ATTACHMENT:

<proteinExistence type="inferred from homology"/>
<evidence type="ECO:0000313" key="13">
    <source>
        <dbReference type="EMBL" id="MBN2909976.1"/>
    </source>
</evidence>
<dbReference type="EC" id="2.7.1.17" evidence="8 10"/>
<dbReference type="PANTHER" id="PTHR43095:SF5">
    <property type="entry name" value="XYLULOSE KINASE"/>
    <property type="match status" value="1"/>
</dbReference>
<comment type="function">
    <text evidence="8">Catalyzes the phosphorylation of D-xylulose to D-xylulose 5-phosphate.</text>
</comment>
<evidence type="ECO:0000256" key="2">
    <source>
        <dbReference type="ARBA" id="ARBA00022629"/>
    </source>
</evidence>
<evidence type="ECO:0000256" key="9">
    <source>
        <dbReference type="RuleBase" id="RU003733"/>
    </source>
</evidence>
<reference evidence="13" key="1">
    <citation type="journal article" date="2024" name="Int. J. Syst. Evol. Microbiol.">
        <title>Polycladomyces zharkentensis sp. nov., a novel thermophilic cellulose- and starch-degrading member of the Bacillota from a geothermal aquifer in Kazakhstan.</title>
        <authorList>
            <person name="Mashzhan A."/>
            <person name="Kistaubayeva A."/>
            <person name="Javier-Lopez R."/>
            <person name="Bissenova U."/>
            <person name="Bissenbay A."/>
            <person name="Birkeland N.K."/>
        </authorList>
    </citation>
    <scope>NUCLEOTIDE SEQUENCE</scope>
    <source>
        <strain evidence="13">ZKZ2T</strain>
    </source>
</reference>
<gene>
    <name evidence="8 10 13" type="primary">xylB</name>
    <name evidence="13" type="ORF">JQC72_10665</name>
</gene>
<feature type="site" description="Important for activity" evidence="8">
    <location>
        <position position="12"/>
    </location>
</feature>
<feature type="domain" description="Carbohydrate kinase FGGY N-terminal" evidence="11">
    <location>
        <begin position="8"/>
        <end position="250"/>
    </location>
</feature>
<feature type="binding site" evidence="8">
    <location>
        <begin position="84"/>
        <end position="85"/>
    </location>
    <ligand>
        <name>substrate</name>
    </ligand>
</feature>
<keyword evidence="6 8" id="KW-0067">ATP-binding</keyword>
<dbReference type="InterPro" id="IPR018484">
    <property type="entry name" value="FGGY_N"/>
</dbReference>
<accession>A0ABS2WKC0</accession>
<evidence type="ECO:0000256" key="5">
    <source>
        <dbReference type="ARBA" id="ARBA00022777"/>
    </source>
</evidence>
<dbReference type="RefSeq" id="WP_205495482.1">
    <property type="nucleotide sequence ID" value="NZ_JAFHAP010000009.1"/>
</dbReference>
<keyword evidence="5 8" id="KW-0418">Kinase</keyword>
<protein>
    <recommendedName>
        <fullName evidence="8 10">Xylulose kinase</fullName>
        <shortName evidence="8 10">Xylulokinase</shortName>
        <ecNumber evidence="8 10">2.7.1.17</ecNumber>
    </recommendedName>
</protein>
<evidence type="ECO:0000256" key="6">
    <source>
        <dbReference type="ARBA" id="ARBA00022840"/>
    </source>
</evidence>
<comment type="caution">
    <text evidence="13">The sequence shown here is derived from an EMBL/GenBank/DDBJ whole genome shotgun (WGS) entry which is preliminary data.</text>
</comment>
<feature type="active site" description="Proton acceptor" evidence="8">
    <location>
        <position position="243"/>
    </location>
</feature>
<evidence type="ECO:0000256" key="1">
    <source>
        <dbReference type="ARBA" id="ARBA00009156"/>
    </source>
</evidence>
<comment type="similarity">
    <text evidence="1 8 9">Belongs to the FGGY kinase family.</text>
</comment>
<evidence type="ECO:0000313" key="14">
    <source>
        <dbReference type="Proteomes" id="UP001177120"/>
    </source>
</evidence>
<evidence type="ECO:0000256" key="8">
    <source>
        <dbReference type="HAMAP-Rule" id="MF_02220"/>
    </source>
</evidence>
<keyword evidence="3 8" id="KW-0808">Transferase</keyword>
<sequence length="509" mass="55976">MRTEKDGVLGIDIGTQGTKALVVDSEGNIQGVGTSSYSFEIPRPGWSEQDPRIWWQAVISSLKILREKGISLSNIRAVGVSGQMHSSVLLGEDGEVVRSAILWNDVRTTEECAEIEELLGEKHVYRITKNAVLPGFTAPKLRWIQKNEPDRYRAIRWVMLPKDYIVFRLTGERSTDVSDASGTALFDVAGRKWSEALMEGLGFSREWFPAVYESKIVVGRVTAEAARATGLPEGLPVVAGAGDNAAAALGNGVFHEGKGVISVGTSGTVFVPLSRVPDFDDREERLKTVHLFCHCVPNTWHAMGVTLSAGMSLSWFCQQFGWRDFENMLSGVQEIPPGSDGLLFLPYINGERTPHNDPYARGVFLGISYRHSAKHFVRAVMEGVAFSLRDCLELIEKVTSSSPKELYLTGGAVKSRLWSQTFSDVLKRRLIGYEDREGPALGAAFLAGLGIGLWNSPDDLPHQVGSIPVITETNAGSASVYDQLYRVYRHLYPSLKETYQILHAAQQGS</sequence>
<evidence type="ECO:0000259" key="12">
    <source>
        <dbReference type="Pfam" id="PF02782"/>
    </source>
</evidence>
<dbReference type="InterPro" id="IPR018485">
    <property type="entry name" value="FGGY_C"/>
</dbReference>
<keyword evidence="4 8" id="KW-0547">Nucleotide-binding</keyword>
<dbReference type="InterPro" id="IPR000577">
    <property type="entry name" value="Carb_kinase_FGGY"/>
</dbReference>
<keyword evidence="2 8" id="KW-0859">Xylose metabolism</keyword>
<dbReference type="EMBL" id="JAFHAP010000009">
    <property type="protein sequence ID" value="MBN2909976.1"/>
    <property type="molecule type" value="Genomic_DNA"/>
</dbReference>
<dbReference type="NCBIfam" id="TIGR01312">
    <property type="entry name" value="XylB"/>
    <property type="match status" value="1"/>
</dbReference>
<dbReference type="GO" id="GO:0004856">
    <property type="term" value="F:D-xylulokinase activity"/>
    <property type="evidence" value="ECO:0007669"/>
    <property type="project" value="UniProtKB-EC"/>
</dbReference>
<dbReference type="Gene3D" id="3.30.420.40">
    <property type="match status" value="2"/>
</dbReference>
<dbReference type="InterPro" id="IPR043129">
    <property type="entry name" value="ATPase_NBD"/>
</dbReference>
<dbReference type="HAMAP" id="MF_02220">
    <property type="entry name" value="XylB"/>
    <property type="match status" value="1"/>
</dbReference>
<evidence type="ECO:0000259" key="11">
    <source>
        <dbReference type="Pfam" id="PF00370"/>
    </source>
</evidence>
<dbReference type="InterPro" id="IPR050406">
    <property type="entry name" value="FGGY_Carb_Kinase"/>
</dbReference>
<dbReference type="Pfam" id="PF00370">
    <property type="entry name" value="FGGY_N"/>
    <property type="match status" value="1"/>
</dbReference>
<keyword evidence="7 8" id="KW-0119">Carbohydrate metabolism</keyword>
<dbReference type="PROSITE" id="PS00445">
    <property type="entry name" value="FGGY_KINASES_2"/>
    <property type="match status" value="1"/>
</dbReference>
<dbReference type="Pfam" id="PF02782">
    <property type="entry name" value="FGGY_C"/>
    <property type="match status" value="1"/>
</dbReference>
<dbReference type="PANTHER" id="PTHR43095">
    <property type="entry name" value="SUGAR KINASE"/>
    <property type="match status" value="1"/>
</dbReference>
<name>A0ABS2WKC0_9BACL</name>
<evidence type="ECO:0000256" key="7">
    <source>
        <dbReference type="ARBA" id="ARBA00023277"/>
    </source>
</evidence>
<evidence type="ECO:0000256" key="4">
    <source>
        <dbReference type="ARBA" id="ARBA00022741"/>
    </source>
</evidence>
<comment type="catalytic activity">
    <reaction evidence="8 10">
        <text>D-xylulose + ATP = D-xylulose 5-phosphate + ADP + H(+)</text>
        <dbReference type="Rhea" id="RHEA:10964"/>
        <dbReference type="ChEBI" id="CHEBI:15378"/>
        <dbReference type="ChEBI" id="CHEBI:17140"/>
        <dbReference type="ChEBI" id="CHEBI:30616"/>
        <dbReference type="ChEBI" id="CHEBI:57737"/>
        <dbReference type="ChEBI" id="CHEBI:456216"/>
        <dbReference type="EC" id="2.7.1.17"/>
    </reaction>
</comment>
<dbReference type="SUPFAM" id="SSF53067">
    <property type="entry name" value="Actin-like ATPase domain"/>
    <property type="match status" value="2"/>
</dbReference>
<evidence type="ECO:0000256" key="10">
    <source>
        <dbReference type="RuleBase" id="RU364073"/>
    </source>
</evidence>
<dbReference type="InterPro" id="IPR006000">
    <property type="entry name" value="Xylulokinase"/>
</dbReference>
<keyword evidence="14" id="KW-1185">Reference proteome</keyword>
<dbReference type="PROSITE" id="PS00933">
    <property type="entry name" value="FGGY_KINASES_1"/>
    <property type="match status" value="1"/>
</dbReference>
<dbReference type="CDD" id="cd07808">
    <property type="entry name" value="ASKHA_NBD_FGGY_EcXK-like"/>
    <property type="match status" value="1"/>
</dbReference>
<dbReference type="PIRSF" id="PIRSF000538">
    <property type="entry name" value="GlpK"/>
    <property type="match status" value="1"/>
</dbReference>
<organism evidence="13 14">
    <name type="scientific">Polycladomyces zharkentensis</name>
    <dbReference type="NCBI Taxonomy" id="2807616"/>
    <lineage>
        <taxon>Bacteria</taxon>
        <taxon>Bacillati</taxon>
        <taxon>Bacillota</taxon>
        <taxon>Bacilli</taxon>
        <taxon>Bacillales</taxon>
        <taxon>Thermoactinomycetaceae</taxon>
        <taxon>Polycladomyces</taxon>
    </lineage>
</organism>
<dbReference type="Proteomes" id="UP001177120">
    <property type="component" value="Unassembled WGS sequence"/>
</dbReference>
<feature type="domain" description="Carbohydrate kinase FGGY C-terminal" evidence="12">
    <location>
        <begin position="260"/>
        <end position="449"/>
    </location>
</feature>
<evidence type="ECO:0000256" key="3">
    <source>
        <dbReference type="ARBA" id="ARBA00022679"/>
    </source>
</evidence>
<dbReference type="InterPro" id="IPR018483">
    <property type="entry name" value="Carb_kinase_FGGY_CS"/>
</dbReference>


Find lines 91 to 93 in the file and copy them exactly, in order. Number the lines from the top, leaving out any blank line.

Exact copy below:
</evidence>
<comment type="caution">
    <text evidence="13">The sequence shown here is derived from an EMBL/GenBank/DDBJ whole genome shotgun (WGS) entry which is preliminary data.</text>